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Film noir par excellence, in spite of Dante Spinotti’s unprecedented blue hues.
Heat is a 90s cult. Possibly, THE Los Angeles movie. A film on which Michael Mann continued to work for a long time after it had been distributed, seeking the right balance between all the components of his masterpiece. All sorts of things have been written on this existentialist noir stretched between Melville and Kirk Wong, which doesn’t resemble anything but itself. The fact remains that it is a masterpiece. A milestone in film history. One of those films that when you watch it again, you find new aspects, layers, and secrets. For the Locarno Film Festival, it is an extraordinary honor to light up Piazza Grande with the images that Dante Spinotti created and composed for Michael Mann. The version of Heat that we present is the ultimate director’s cut, in its whole length, restored in 4K under the direct supervision of Dante Spinotti himself. Those who are familiar with the quality of the Locarno screenings know that this will be an unmissable event. The way Heat will be presented in Piazza Grande has probably never been seen before. Even those who believe they know everything about the film, even its minutest details, may still find new secrets. A both sumptuous and minimal story of men incapable of escaping their destinies, and of their women who are unable to save them, Heat ranks at the top of American and global cinema. A merciless, sensuous noir with ambient oscillations. A hymn to the City of Angels and its people. A movie with an intoxicating beauty. A beauty with a name and surname: Dante Spinotti. Sublime master of light and darkness, dawn and twilight. And of the boundless solitude of the souls.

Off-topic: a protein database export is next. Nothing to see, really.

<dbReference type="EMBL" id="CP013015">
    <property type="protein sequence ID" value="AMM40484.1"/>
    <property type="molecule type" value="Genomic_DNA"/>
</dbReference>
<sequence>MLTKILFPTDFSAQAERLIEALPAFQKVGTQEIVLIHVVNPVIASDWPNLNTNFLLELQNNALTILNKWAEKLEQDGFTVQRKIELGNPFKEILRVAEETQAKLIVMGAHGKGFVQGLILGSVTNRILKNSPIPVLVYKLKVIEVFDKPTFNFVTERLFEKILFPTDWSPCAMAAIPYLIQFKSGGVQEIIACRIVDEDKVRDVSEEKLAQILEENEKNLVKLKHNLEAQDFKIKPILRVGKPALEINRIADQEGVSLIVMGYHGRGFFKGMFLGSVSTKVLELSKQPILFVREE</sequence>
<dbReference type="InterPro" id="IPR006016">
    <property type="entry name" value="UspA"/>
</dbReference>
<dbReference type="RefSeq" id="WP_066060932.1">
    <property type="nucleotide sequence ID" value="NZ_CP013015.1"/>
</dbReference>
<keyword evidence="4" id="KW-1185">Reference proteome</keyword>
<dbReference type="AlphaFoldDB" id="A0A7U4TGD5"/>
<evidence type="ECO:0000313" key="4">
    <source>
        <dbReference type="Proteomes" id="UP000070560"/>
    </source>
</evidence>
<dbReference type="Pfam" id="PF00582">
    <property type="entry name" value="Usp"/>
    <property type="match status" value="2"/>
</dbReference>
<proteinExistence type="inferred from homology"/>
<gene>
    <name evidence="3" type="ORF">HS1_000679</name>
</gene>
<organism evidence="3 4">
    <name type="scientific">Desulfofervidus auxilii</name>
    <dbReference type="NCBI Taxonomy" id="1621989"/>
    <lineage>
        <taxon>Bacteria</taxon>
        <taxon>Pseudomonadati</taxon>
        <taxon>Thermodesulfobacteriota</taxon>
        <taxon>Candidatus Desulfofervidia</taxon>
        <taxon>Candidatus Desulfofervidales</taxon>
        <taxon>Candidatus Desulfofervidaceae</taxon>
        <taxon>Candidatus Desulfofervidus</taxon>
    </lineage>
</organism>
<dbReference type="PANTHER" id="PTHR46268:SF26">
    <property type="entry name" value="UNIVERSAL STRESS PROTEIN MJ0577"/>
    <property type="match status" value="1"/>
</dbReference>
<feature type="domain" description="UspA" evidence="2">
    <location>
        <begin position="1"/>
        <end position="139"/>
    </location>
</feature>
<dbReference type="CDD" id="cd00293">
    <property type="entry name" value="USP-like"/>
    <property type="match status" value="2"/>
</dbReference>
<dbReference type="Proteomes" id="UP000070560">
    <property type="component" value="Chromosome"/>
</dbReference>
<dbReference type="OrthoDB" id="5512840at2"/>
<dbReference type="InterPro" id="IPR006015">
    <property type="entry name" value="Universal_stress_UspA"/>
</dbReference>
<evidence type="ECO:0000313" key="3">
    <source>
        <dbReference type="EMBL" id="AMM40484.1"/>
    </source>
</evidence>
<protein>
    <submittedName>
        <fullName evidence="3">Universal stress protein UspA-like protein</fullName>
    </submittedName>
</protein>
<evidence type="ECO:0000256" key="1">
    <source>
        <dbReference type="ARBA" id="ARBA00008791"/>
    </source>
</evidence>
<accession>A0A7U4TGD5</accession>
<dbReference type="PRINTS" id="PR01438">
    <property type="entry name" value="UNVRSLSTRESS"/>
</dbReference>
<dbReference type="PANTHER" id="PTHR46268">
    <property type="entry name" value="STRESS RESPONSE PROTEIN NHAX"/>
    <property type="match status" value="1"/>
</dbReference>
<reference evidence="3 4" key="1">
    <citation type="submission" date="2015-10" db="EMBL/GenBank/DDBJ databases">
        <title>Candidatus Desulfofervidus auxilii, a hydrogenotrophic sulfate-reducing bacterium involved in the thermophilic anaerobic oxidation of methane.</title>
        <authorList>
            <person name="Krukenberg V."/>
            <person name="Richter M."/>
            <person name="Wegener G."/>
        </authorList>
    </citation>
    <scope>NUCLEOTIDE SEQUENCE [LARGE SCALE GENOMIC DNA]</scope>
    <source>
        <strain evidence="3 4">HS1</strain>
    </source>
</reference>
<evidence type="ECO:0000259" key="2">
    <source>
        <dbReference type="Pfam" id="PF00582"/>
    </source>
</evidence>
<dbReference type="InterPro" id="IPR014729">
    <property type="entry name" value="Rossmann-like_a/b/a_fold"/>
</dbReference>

Giona A. Nazzaro